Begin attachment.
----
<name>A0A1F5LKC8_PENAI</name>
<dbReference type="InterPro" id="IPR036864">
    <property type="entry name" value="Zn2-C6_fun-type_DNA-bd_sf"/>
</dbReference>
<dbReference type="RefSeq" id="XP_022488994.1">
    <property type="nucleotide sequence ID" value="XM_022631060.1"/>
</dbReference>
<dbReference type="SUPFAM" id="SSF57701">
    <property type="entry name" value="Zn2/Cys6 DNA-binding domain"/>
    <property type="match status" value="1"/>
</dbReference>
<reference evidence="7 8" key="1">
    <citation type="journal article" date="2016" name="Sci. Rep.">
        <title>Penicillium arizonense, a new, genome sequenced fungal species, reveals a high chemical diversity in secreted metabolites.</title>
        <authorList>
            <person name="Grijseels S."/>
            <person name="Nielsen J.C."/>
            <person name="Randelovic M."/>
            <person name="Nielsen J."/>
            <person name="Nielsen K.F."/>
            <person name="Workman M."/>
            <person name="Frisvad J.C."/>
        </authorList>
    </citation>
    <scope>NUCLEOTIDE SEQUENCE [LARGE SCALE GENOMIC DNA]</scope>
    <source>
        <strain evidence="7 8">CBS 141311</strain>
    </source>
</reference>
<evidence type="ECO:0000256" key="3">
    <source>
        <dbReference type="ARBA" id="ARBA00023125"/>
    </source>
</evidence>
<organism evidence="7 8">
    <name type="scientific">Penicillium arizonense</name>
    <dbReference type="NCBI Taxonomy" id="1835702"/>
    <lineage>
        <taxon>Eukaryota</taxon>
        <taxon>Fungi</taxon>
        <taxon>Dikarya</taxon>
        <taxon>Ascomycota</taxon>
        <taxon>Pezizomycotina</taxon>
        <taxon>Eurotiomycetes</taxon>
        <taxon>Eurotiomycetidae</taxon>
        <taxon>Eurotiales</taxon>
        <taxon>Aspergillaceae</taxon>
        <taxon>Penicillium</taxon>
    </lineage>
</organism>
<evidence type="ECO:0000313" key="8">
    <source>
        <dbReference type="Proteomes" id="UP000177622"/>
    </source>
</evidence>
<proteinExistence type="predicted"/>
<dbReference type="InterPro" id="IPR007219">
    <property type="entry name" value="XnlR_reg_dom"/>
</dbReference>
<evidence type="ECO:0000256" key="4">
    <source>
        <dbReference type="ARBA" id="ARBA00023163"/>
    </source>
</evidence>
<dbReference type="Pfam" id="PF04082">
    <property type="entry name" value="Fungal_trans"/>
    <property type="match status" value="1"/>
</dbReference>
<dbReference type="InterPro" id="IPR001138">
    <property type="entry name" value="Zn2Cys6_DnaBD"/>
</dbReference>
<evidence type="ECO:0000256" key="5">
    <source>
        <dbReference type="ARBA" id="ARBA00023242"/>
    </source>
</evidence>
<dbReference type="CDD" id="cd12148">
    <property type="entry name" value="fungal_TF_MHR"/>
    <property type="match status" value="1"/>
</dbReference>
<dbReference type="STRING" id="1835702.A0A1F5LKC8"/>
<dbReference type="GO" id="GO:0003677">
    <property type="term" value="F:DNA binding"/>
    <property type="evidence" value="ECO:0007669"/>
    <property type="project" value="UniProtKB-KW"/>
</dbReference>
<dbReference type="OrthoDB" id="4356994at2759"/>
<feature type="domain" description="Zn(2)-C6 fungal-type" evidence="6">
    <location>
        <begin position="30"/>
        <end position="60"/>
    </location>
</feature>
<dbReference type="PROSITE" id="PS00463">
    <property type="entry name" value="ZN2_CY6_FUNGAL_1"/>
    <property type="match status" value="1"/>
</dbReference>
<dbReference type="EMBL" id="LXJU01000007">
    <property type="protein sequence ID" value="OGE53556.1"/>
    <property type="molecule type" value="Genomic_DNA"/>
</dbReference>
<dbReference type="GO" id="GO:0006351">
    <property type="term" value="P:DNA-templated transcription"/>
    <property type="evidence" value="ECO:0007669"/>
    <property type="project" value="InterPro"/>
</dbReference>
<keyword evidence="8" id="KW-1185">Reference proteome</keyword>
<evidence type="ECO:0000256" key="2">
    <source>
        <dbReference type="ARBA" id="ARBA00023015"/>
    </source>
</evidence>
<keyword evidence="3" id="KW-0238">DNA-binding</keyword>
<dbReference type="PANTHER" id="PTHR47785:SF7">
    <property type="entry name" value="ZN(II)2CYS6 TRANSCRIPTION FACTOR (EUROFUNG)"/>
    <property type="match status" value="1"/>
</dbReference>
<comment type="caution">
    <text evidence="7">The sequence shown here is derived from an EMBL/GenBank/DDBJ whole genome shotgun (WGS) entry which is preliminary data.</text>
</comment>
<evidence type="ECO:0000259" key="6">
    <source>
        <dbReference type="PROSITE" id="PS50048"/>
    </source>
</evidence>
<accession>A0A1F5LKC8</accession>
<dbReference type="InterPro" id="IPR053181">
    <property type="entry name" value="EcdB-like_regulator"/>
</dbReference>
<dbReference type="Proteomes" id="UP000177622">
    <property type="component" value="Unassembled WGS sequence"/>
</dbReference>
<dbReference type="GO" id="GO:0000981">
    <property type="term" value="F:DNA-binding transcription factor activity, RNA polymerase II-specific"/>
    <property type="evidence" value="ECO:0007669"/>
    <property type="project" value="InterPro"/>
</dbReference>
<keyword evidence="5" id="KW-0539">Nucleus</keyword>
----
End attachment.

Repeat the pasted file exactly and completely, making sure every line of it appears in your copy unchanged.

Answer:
<name>A0A1F5LKC8_PENAI</name>
<dbReference type="InterPro" id="IPR036864">
    <property type="entry name" value="Zn2-C6_fun-type_DNA-bd_sf"/>
</dbReference>
<dbReference type="RefSeq" id="XP_022488994.1">
    <property type="nucleotide sequence ID" value="XM_022631060.1"/>
</dbReference>
<dbReference type="SUPFAM" id="SSF57701">
    <property type="entry name" value="Zn2/Cys6 DNA-binding domain"/>
    <property type="match status" value="1"/>
</dbReference>
<reference evidence="7 8" key="1">
    <citation type="journal article" date="2016" name="Sci. Rep.">
        <title>Penicillium arizonense, a new, genome sequenced fungal species, reveals a high chemical diversity in secreted metabolites.</title>
        <authorList>
            <person name="Grijseels S."/>
            <person name="Nielsen J.C."/>
            <person name="Randelovic M."/>
            <person name="Nielsen J."/>
            <person name="Nielsen K.F."/>
            <person name="Workman M."/>
            <person name="Frisvad J.C."/>
        </authorList>
    </citation>
    <scope>NUCLEOTIDE SEQUENCE [LARGE SCALE GENOMIC DNA]</scope>
    <source>
        <strain evidence="7 8">CBS 141311</strain>
    </source>
</reference>
<evidence type="ECO:0000256" key="3">
    <source>
        <dbReference type="ARBA" id="ARBA00023125"/>
    </source>
</evidence>
<organism evidence="7 8">
    <name type="scientific">Penicillium arizonense</name>
    <dbReference type="NCBI Taxonomy" id="1835702"/>
    <lineage>
        <taxon>Eukaryota</taxon>
        <taxon>Fungi</taxon>
        <taxon>Dikarya</taxon>
        <taxon>Ascomycota</taxon>
        <taxon>Pezizomycotina</taxon>
        <taxon>Eurotiomycetes</taxon>
        <taxon>Eurotiomycetidae</taxon>
        <taxon>Eurotiales</taxon>
        <taxon>Aspergillaceae</taxon>
        <taxon>Penicillium</taxon>
    </lineage>
</organism>
<evidence type="ECO:0000313" key="8">
    <source>
        <dbReference type="Proteomes" id="UP000177622"/>
    </source>
</evidence>
<proteinExistence type="predicted"/>
<dbReference type="InterPro" id="IPR007219">
    <property type="entry name" value="XnlR_reg_dom"/>
</dbReference>
<evidence type="ECO:0000256" key="4">
    <source>
        <dbReference type="ARBA" id="ARBA00023163"/>
    </source>
</evidence>
<dbReference type="Pfam" id="PF04082">
    <property type="entry name" value="Fungal_trans"/>
    <property type="match status" value="1"/>
</dbReference>
<dbReference type="InterPro" id="IPR001138">
    <property type="entry name" value="Zn2Cys6_DnaBD"/>
</dbReference>
<evidence type="ECO:0000256" key="5">
    <source>
        <dbReference type="ARBA" id="ARBA00023242"/>
    </source>
</evidence>
<dbReference type="CDD" id="cd12148">
    <property type="entry name" value="fungal_TF_MHR"/>
    <property type="match status" value="1"/>
</dbReference>
<dbReference type="STRING" id="1835702.A0A1F5LKC8"/>
<dbReference type="GO" id="GO:0003677">
    <property type="term" value="F:DNA binding"/>
    <property type="evidence" value="ECO:0007669"/>
    <property type="project" value="UniProtKB-KW"/>
</dbReference>
<dbReference type="OrthoDB" id="4356994at2759"/>
<feature type="domain" description="Zn(2)-C6 fungal-type" evidence="6">
    <location>
        <begin position="30"/>
        <end position="60"/>
    </location>
</feature>
<dbReference type="PROSITE" id="PS00463">
    <property type="entry name" value="ZN2_CY6_FUNGAL_1"/>
    <property type="match status" value="1"/>
</dbReference>
<dbReference type="EMBL" id="LXJU01000007">
    <property type="protein sequence ID" value="OGE53556.1"/>
    <property type="molecule type" value="Genomic_DNA"/>
</dbReference>
<dbReference type="GO" id="GO:0006351">
    <property type="term" value="P:DNA-templated transcription"/>
    <property type="evidence" value="ECO:0007669"/>
    <property type="project" value="InterPro"/>
</dbReference>
<keyword evidence="8" id="KW-1185">Reference proteome</keyword>
<evidence type="ECO:0000256" key="2">
    <source>
        <dbReference type="ARBA" id="ARBA00023015"/>
    </source>
</evidence>
<keyword evidence="3" id="KW-0238">DNA-binding</keyword>
<dbReference type="PANTHER" id="PTHR47785:SF7">
    <property type="entry name" value="ZN(II)2CYS6 TRANSCRIPTION FACTOR (EUROFUNG)"/>
    <property type="match status" value="1"/>
</dbReference>
<comment type="caution">
    <text evidence="7">The sequence shown here is derived from an EMBL/GenBank/DDBJ whole genome shotgun (WGS) entry which is preliminary data.</text>
</comment>
<evidence type="ECO:0000259" key="6">
    <source>
        <dbReference type="PROSITE" id="PS50048"/>
    </source>
</evidence>
<accession>A0A1F5LKC8</accession>
<dbReference type="InterPro" id="IPR053181">
    <property type="entry name" value="EcdB-like_regulator"/>
</dbReference>
<dbReference type="Proteomes" id="UP000177622">
    <property type="component" value="Unassembled WGS sequence"/>
</dbReference>
<dbReference type="GO" id="GO:0000981">
    <property type="term" value="F:DNA-binding transcription factor activity, RNA polymerase II-specific"/>
    <property type="evidence" value="ECO:0007669"/>
    <property type="project" value="InterPro"/>
</dbReference>
<keyword evidence="5" id="KW-0539">Nucleus</keyword>